Finally we dropped the patients into the hospital and made our way back to the flight line to await the return of the chinook from refuelling. I felt so ill and I just couldn’t keep it in anymore and vomited there and then!!! All the way back to Bastion I was really ill and had to take my helmet off. Between the risk of being shot down and the helmet pushing into my head which was throbbing I thought I would take my chances. The guys were laughing at me but did have a little sympathy for me bless em. As soon as I walked off the helicopter I threw up 4 times whilst walking back to the crewroom. We had been on the go for almost 8 hours but it wasn’t over yet as we had a lot of medical supplies to replenish. We all worked together to do this and then we returned to the crewroom. However we still couldn’t stop there because we had all the patient report forms to complete. We hadnt had much to eat or drink but it was too late to try to find some food as it was past one in the morning. Anouska played mum and made us all hot chocolate before bed though 😆

It seemed like we hadn’t been to sleep long at all before we received another shout – I had very tired torrets as I sometimes did with a night, or very early morning shout. I have covered this call on a previous post, it’s the one where Brian and I had to form part of the firing line in order to retrieve our casualty. The escort aircraft had been RPG’d during this call but thankfully it didn’t hit, that’s how hot the landing zone was!! We picked up one casualty who had been shot in the hip but would hopefully do ok.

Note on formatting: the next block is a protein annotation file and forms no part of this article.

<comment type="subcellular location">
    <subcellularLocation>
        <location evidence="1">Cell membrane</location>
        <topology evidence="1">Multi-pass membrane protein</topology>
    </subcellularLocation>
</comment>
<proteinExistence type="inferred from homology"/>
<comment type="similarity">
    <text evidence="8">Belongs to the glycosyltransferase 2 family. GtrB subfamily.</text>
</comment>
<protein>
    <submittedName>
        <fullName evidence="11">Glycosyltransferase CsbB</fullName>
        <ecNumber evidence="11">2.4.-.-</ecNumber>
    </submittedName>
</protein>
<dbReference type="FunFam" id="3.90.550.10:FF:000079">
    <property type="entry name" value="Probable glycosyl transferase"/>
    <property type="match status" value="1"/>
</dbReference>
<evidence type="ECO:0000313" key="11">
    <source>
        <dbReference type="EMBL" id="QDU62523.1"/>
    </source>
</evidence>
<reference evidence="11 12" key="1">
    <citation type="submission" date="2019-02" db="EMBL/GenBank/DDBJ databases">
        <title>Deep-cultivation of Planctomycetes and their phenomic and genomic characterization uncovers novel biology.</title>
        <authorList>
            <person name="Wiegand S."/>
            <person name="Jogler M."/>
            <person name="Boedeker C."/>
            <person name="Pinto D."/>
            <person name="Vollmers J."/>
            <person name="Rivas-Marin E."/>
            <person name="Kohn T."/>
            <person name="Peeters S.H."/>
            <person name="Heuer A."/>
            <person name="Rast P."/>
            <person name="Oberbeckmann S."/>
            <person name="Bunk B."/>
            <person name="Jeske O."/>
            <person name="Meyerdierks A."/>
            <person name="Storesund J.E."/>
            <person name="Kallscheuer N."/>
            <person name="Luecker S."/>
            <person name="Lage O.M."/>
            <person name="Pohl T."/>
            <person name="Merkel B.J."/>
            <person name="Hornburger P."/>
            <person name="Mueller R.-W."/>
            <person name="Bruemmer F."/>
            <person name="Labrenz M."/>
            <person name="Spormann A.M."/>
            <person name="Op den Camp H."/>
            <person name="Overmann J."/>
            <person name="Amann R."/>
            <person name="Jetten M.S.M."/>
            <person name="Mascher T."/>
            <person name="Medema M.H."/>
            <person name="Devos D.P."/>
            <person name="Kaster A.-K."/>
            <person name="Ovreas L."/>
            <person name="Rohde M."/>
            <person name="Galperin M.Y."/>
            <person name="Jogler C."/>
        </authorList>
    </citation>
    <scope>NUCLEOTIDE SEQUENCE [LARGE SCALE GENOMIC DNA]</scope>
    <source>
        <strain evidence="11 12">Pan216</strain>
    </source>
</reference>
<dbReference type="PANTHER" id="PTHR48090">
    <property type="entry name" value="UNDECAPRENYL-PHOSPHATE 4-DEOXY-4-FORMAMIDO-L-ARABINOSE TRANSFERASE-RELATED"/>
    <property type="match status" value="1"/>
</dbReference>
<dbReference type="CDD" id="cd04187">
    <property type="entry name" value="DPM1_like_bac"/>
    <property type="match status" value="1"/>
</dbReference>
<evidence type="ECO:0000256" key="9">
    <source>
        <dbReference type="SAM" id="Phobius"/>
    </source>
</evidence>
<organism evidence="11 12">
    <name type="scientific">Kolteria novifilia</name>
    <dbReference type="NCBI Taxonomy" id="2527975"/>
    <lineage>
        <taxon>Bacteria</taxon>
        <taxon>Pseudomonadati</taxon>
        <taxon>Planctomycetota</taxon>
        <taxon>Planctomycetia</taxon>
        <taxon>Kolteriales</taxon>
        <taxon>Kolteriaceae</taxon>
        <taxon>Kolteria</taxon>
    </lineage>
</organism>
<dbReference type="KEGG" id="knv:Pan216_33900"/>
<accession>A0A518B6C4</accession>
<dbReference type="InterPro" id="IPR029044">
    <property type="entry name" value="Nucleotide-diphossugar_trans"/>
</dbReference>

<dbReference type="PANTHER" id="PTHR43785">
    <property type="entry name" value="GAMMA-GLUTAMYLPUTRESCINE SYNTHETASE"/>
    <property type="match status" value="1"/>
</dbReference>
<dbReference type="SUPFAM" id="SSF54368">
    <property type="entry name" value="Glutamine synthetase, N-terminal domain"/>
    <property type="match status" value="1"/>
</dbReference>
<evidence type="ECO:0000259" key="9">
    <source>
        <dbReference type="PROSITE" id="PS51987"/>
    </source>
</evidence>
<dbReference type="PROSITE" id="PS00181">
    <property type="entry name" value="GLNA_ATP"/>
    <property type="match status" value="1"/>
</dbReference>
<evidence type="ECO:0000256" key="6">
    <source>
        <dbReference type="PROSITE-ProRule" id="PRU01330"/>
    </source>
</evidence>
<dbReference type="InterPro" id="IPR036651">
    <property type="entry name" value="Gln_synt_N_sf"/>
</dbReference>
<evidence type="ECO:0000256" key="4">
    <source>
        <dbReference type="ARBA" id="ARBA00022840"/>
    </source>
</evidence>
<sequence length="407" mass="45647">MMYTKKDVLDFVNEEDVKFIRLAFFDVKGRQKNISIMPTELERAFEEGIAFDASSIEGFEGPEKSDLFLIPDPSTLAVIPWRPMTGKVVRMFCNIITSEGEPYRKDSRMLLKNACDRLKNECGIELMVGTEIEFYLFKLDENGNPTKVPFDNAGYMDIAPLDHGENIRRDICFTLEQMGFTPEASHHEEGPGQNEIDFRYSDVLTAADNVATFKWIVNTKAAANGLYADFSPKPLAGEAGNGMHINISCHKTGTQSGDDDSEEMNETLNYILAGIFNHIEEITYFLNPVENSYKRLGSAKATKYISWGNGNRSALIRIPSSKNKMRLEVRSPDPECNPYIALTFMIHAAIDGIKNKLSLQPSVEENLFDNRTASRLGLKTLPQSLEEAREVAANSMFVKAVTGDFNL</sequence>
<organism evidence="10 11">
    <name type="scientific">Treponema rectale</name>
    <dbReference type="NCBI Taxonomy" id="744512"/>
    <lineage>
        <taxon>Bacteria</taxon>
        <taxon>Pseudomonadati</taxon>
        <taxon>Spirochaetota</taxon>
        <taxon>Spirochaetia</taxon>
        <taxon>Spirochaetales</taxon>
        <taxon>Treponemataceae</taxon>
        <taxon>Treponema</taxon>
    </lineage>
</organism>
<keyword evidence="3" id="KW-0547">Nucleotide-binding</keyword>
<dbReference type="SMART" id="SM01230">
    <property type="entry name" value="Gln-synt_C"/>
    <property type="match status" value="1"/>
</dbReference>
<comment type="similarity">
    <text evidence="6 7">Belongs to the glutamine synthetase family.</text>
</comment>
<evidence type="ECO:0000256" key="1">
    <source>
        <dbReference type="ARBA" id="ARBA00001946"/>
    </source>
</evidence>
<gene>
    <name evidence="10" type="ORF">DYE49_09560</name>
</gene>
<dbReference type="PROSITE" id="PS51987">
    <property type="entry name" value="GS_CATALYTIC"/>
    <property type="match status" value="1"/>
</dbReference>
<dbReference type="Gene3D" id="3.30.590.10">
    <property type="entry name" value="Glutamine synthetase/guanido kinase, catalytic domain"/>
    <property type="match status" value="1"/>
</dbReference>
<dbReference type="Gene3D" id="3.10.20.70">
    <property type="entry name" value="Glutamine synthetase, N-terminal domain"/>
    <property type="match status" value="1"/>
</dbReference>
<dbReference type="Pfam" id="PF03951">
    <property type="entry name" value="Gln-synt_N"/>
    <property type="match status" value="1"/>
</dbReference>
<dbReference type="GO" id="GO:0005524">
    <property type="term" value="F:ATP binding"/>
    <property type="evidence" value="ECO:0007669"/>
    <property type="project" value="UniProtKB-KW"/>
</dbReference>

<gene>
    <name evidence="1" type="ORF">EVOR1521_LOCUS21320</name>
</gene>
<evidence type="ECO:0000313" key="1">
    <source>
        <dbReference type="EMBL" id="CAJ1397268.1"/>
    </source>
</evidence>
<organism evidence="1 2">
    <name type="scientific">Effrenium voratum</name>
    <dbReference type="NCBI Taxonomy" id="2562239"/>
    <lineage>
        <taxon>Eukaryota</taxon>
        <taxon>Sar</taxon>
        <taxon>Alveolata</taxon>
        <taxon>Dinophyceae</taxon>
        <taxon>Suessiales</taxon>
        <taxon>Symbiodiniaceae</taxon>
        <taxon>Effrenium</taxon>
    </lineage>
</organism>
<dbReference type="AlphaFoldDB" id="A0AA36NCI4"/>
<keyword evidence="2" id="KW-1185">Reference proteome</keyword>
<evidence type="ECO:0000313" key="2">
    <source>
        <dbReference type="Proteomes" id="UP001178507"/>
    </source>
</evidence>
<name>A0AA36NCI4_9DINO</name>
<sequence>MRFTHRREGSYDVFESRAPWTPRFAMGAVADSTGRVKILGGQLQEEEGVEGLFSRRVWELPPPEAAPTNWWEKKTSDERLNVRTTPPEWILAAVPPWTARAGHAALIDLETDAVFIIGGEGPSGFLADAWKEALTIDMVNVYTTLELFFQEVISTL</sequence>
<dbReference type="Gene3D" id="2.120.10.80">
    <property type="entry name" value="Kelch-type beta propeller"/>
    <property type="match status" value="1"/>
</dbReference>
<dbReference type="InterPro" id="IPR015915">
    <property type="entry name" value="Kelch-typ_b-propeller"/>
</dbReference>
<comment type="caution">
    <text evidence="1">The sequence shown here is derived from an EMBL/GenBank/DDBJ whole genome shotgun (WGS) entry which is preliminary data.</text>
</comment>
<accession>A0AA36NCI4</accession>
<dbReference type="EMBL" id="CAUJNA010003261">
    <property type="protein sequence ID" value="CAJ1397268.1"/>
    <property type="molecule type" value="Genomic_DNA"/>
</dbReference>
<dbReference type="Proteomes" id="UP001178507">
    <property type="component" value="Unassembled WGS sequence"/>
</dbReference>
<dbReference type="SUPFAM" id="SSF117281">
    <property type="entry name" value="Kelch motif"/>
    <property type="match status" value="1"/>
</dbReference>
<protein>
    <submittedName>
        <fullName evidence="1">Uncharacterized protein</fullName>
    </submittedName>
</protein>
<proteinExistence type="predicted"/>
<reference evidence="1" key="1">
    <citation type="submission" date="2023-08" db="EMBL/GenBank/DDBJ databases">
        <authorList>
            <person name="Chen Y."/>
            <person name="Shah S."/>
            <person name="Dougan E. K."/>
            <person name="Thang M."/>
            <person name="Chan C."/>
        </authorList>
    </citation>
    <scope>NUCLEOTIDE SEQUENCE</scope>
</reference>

So that was one shift I recorded in my operational journal and im tired just writing it!! Also as I write my heart is pounding again pretty much the same as being there at the time. My mouth is watering and I feel quite sick. This is one of the shouts I keep dreaming about and having flashbacks from. There are others and I will cover them throughout this blog. I won’t write about them one after the other though because as you can image it affects me and would not be great for my recovery. One step at a time eh….

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About mitsanuk

I left the RAF in 2015 following 20 years as a frontline paramedic. It has been an amazing career but then found myself suffering because of this. My blog exists as an outlet for me as well as a place for others to read and try to understand the mind of someone with PTSD. Please feel free to make comment on any post and lets raise some discussions on how we can help to end the stigma which surrounds mental illness. Thank you for taking the time to read this. Please follow and share in the hope my experience will help others.